I have taught myself to notice what I see.

—Sherlock Holmes

When I decided to write another book, I needed to spend some time thinking about the topic I wanted to cover. My Social Engineering: The Art of Human Hacking (Wiley, 2011) was one of the first books to walk the reader through all the skills that comprise an expert social engineer. These skills are flat, though, because you practice them and master them—there are no advanced topics.

Social Engineering is a simple and basic book that outlines what social engineering is and what I feel it takes to develop and use social engineering skills in your daily life. In addition, as many of my readers have noticed, I had to adjust my understanding, thinking, and training to come more in line with proven scientific facts.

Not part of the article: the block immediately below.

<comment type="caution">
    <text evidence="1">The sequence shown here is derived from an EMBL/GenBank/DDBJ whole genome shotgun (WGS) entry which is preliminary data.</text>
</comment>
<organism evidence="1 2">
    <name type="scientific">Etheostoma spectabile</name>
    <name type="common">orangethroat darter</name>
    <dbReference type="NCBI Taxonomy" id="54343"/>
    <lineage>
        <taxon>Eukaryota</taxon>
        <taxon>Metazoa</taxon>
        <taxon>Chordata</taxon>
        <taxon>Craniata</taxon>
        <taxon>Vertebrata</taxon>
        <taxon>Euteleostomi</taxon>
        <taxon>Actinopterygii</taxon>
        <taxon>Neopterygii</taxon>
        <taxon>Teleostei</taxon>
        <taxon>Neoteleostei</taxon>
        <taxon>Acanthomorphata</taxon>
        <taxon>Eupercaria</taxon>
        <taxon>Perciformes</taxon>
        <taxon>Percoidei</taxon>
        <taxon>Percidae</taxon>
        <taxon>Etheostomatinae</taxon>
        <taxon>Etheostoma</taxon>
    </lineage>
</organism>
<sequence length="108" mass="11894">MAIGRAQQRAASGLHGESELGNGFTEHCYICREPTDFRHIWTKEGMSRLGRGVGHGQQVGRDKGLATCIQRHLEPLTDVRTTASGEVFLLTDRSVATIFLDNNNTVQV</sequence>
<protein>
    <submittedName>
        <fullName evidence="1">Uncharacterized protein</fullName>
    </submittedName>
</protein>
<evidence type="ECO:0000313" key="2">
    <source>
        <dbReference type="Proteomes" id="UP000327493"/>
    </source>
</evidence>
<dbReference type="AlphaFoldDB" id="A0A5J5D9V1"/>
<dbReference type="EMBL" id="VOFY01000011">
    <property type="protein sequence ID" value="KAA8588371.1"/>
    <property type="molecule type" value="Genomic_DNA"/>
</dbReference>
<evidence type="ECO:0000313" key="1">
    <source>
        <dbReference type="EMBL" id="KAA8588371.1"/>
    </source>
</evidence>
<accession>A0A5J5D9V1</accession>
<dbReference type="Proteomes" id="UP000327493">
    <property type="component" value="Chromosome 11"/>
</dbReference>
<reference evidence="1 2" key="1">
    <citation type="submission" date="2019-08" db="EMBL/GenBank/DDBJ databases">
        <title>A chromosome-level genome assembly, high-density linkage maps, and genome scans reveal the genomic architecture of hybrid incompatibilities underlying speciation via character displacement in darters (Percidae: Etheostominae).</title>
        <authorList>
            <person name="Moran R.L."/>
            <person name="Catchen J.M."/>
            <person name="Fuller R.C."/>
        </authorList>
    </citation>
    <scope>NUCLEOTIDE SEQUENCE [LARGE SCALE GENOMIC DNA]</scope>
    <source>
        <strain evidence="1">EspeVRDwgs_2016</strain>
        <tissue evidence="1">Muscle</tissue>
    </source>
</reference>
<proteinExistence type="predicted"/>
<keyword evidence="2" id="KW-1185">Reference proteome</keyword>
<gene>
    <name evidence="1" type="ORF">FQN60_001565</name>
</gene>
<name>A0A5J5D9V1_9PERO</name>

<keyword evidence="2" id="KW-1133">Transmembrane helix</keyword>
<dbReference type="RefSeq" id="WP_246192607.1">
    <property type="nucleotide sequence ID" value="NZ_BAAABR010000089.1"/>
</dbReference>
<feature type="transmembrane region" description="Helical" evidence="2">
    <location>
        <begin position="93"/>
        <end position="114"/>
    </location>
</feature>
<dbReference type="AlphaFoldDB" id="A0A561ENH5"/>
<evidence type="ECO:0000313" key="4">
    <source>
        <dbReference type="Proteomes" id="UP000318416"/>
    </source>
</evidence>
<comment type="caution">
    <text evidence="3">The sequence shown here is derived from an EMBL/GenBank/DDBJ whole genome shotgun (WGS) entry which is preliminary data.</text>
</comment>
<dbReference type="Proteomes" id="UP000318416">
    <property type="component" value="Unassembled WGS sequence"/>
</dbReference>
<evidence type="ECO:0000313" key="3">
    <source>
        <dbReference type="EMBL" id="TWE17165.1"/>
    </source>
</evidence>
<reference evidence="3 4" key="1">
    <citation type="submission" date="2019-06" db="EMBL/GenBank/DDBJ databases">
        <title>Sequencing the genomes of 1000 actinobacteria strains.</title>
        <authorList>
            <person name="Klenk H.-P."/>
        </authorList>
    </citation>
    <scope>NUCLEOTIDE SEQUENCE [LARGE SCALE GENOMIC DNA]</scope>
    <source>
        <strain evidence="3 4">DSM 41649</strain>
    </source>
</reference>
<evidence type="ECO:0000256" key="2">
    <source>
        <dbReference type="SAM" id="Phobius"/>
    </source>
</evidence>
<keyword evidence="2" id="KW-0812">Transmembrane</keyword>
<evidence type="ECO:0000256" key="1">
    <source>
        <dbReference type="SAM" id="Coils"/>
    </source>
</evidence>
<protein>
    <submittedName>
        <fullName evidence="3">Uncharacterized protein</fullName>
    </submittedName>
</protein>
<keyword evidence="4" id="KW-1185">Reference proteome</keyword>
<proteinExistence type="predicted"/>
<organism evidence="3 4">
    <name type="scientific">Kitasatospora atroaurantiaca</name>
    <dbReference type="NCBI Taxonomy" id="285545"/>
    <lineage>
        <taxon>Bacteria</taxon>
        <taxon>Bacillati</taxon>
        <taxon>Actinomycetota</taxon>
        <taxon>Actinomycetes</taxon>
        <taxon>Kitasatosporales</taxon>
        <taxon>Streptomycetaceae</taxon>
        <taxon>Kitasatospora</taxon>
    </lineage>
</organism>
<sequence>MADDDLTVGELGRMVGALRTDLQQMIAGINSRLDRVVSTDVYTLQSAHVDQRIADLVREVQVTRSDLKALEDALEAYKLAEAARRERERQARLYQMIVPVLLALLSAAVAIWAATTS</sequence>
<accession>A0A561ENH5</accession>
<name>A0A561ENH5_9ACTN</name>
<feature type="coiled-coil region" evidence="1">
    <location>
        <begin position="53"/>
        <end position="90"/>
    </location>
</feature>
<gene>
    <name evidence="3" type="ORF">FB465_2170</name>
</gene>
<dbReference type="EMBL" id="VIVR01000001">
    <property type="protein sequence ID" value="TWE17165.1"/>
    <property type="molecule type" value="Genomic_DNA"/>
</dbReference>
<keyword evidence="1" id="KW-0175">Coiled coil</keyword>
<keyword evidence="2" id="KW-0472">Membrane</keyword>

As I thought about what excited me about social engineering and what skills I found helped me the most, I started to reflect on the journey I had taken over the last few years.

I've always found the psychology and physiology of human interaction fascinating. Although I do not have a degree in either field, I believe understanding these aspects of communication can enhance your ability to understand, interpret, and utilize skills related to these aspects in everyday communications.

As I began my research, I headed to a bookstore and bought books on particular topics that piqued my interest. This is when I first saw the books Emotions Revealed and Unmasking the Face by Dr. Paul Ekman. I bought them and ...

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